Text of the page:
A video fluoroscopic swallowing exam (VFSE), also sometimes called a modified barium swallow exam (MBS), or swallow study, is a radiologic examination of swallowing function that uses a special movie-type x-ray called fluoroscopy. The patient is observed swallowing various types of substances that can be seen by fluoroscopy (usually liquid barium and/or foods coated with barium) in order to evaluate his or her ability to swallow safely and effectively. Patients are often observed swallowing various consistencies and textures, ranging from thin barium to barium-coated cookies. This exam is often performed with a speech-language pathologist present.

An x-ray (radiograph) is a noninvasive medical test that helps physicians diagnose and treat medical conditions. Imaging with x-rays involves exposing a part of the body to a small dose of ionizing radiation to produce pictures of the inside of the body. X-rays are the oldest and most frequently used form of medical imaging.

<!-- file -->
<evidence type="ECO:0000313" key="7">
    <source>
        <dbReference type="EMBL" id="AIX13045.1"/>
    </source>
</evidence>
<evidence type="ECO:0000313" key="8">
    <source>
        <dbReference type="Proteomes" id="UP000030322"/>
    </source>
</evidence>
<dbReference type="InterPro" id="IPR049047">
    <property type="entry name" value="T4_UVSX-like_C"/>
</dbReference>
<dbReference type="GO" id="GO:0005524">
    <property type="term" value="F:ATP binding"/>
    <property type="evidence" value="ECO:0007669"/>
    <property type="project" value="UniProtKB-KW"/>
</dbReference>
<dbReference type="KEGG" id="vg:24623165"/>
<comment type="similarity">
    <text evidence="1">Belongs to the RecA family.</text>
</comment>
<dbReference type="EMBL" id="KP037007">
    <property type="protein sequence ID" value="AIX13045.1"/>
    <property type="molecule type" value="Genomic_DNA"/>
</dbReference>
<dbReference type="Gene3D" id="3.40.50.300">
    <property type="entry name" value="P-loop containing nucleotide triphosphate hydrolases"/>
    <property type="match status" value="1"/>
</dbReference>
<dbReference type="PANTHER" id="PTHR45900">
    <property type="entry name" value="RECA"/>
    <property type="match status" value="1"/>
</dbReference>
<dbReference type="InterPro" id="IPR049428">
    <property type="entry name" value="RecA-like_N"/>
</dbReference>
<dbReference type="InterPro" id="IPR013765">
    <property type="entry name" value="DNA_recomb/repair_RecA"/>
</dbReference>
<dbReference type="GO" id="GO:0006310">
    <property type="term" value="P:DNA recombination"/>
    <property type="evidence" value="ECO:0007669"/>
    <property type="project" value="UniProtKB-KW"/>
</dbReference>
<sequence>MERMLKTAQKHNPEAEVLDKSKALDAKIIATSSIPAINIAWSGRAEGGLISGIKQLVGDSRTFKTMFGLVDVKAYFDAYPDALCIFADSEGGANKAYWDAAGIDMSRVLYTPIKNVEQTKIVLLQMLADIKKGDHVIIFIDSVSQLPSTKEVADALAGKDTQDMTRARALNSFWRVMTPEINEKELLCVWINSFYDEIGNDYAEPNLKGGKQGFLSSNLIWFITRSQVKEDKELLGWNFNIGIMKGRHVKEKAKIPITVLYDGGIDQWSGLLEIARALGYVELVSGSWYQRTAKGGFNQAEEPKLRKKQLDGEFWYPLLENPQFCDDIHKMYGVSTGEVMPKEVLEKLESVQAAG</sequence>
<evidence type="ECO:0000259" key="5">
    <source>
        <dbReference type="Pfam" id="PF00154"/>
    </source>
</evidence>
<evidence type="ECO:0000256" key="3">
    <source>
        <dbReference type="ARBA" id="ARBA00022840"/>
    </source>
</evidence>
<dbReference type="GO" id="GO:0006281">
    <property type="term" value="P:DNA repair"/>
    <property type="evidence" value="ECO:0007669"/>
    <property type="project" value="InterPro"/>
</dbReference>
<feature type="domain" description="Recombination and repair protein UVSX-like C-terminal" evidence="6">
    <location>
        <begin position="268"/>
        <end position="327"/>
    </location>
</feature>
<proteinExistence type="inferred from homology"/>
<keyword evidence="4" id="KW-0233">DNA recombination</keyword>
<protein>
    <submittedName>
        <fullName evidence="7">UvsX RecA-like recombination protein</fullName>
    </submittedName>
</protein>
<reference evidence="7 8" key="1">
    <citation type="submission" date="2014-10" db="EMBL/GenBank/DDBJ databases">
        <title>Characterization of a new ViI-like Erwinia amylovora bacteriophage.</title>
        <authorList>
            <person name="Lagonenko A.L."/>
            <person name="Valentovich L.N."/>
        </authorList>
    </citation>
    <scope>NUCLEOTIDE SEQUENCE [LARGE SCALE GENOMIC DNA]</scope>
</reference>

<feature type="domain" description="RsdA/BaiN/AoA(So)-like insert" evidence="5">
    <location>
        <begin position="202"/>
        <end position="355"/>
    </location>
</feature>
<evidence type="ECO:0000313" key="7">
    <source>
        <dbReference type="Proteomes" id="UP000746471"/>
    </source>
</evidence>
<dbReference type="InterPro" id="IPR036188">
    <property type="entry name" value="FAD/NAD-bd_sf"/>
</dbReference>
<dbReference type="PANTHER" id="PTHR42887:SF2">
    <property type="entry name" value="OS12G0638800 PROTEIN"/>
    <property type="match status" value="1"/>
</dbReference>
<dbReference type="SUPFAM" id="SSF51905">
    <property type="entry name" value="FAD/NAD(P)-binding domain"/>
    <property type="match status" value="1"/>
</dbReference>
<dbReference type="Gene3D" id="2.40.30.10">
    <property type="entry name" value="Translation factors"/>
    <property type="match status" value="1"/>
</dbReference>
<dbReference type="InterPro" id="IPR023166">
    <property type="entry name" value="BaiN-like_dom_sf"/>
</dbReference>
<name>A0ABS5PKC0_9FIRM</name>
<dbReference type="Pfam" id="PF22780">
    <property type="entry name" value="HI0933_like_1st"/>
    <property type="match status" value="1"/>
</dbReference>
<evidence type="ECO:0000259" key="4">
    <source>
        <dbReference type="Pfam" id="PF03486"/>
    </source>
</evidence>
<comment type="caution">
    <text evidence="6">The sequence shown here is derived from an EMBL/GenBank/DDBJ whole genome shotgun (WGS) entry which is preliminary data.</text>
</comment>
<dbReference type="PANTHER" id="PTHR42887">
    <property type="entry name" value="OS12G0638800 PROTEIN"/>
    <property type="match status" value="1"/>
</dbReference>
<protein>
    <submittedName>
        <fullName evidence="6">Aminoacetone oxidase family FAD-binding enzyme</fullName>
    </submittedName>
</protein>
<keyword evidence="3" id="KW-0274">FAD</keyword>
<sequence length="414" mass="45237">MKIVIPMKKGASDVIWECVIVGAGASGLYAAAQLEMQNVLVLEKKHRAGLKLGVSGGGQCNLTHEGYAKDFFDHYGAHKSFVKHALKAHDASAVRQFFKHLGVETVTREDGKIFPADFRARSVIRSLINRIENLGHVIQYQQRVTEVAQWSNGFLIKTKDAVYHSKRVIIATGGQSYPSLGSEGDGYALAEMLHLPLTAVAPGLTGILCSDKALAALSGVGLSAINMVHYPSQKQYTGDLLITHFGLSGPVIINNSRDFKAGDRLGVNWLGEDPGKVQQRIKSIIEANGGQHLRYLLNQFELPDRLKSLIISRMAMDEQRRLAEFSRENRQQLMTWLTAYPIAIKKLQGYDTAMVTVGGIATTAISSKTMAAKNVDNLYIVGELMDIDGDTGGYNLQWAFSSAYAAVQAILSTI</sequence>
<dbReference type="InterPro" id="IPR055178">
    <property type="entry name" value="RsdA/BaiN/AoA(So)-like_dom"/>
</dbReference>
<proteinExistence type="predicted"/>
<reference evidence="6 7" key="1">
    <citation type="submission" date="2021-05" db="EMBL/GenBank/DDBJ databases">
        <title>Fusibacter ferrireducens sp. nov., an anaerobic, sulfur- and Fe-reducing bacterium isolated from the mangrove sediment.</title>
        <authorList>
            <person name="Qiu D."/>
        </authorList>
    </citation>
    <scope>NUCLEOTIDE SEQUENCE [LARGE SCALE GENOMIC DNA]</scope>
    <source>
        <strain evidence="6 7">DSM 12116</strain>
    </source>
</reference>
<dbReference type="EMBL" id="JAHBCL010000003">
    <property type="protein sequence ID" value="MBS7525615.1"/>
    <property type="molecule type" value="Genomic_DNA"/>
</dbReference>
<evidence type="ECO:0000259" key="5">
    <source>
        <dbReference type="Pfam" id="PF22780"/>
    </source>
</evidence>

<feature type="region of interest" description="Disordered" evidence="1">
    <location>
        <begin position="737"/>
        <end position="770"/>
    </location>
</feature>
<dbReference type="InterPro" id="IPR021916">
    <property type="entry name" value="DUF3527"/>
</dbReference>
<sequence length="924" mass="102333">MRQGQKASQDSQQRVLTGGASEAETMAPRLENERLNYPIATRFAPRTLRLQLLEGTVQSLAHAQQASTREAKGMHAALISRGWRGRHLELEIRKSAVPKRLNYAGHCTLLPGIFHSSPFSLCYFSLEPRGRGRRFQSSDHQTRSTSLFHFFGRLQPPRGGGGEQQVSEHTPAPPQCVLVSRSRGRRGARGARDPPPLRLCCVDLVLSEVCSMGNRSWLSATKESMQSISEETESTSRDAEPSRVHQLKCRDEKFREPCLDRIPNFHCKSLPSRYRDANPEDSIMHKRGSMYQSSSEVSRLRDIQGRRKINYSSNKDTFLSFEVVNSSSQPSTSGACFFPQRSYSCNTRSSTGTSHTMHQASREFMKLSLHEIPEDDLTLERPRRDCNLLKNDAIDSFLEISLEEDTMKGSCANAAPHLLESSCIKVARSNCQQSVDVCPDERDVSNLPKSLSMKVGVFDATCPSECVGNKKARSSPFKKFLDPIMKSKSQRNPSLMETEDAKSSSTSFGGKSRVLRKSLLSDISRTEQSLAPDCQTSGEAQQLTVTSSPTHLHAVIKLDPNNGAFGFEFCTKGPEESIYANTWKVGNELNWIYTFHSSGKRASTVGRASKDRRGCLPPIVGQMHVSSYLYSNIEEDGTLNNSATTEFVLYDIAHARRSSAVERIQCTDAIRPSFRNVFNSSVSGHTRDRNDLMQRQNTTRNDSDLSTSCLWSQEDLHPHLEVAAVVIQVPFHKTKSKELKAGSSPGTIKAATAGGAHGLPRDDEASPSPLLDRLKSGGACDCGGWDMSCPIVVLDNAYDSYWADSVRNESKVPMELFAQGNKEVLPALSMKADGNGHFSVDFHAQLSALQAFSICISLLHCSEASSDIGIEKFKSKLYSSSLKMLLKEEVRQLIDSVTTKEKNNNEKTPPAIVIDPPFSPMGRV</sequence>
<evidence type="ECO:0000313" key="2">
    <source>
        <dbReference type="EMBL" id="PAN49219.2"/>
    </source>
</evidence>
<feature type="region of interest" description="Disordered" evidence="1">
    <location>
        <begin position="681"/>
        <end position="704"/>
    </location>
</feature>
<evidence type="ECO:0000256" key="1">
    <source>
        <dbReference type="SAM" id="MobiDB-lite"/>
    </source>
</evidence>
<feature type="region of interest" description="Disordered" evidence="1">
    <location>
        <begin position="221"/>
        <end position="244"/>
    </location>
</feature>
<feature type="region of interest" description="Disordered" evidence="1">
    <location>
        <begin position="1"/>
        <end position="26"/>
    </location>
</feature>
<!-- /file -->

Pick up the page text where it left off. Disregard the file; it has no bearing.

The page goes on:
Fluoroscopy allows imaging of anatomical structures in real-time and allows the interpreting physician to observe structure and limited function.

A VFSE may be performed as an independent test to look at the motion of the throat during swallowing, or together with an esophagram, also called a barium swallow exam, which evaluates the structure and function of the esophagus to the level of the stomach.

DMX can assist in the diagnosis of dysphagia and the presence of aspiration. With the results obtained with the DMX, the physician can determine the appropriate diet and treatments to reduce aspiration risk for the patient.

The DMX System also comes with an auditory microphone to record the communication between the speech pathologist and the patient.

MODIFIED BARIUM SWALLOWING (MBS)

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